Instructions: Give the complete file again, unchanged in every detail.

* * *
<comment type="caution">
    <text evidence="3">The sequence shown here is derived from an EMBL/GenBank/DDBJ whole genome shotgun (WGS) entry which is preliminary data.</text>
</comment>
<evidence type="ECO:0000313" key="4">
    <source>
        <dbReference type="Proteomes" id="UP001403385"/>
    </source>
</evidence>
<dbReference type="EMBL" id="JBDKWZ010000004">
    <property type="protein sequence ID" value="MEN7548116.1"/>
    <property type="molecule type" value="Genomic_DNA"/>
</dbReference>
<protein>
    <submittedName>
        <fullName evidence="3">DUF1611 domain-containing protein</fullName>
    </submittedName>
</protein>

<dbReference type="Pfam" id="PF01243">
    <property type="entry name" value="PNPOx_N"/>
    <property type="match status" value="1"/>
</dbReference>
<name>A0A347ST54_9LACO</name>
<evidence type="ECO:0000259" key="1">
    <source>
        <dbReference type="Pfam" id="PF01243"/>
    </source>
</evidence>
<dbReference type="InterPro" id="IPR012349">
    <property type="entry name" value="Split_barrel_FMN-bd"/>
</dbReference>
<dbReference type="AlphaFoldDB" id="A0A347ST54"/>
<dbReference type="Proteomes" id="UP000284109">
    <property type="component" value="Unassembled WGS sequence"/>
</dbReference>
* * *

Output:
<comment type="caution">
    <text evidence="3">The sequence shown here is derived from an EMBL/GenBank/DDBJ whole genome shotgun (WGS) entry which is preliminary data.</text>
</comment>
<evidence type="ECO:0000313" key="4">
    <source>
        <dbReference type="Proteomes" id="UP001403385"/>
    </source>
</evidence>
<dbReference type="EMBL" id="JBDKWZ010000004">
    <property type="protein sequence ID" value="MEN7548116.1"/>
    <property type="molecule type" value="Genomic_DNA"/>
</dbReference>
<protein>
    <submittedName>
        <fullName evidence="3">DUF1611 domain-containing protein</fullName>
    </submittedName>
</protein>

<dbReference type="Pfam" id="PF01243">
    <property type="entry name" value="PNPOx_N"/>
    <property type="match status" value="1"/>
</dbReference>
<name>A0A347ST54_9LACO</name>
<evidence type="ECO:0000259" key="1">
    <source>
        <dbReference type="Pfam" id="PF01243"/>
    </source>
</evidence>
<dbReference type="InterPro" id="IPR012349">
    <property type="entry name" value="Split_barrel_FMN-bd"/>
</dbReference>
<dbReference type="AlphaFoldDB" id="A0A347ST54"/>
<dbReference type="Proteomes" id="UP000284109">
    <property type="component" value="Unassembled WGS sequence"/>
</dbReference>